By Ramona Cristina Radaelli, Esmeralda Marina Quipildor

2024-01-06 Short communications
The importance of public health in "Sólo Gente"

Public health is a crucial issue in any society, and Argentina is no exception. Through the implementation of effective policies and programs, it seeks to promote and protect the health of the entire population, prevent diseases and improve the quality of life of citizens. This paper will analyze the importance of public health, a central theme in the movie "Sólo Gente". The plot of the movie takes place in a dystopian future where society is highly controlled and people live under constant surveillance. Through this futuristic setting, the film indirectly addresses several aspects related to public health. In the film, the government has exceptional control over people's health and uses advanced technology to monitor and control their physical and mental well-being. This depiction raises ethical and social questions about privacy and free will. It also highlights the importance of people having autonomy over their bodies and health decisions. In the context of public health, the film also shows how the state can use its power to prioritize certain aspects of health over others; another important aspect is the importance of equitable access to health care and how exclusion from the system can lead to negative consequences for those who do not have access to health services. In conclusion, the film "Just People" addresses several issues related to public health, such as privacy, individual liberty, health prioritization, health care systems, and equity in access to health services.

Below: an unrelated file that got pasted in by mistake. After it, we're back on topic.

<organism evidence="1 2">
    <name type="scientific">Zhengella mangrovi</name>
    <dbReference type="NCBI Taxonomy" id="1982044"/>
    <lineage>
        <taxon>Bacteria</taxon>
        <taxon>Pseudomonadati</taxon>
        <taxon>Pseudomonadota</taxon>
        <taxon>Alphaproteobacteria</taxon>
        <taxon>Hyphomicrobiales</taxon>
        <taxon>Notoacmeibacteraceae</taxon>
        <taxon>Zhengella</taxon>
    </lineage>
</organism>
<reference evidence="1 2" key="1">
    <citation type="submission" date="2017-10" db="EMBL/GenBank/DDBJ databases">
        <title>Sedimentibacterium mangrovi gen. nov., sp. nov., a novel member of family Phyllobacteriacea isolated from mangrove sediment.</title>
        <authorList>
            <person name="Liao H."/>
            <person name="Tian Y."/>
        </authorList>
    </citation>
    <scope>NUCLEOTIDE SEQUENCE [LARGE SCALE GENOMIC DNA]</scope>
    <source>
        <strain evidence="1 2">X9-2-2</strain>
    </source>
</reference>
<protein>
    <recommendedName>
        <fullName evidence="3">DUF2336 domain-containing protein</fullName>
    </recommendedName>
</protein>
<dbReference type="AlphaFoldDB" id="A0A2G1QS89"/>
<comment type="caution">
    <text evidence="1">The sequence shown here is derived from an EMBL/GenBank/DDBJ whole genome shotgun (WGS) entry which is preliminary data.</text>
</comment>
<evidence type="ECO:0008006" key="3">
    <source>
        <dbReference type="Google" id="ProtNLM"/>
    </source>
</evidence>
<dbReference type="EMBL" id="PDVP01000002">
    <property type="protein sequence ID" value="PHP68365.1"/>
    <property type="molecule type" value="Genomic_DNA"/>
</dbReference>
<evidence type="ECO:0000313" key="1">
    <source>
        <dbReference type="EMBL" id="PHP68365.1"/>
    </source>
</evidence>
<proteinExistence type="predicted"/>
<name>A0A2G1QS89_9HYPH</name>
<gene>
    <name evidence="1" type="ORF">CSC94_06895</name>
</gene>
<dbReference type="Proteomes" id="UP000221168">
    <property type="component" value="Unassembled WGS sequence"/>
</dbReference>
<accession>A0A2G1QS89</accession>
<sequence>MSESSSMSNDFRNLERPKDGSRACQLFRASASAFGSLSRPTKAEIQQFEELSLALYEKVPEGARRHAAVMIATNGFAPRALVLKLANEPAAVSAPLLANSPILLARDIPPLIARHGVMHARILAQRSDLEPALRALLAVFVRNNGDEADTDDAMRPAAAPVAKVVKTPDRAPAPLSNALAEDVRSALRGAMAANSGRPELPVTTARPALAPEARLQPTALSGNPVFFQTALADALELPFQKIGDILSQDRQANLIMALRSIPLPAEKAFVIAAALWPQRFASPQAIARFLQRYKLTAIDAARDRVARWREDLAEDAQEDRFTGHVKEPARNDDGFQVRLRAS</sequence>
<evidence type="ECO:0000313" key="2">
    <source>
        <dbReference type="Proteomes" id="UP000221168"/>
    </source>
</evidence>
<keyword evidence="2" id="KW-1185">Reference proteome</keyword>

By Malasquez Noelia Campos, Maria Noelia Farina, Carla del Valle Figueroa, Cintia Delvis Jiménez Jimenez, Judith Ivonne Lavado Avalos, Yamil Marco Ismael Mamani, Damaris Ariadna Masse, Mario Exequiel Medina, Alejandra Mabel Rico, Irma Lidia Rojas

2023-12-25 Short communications
Influence of culture on disease perception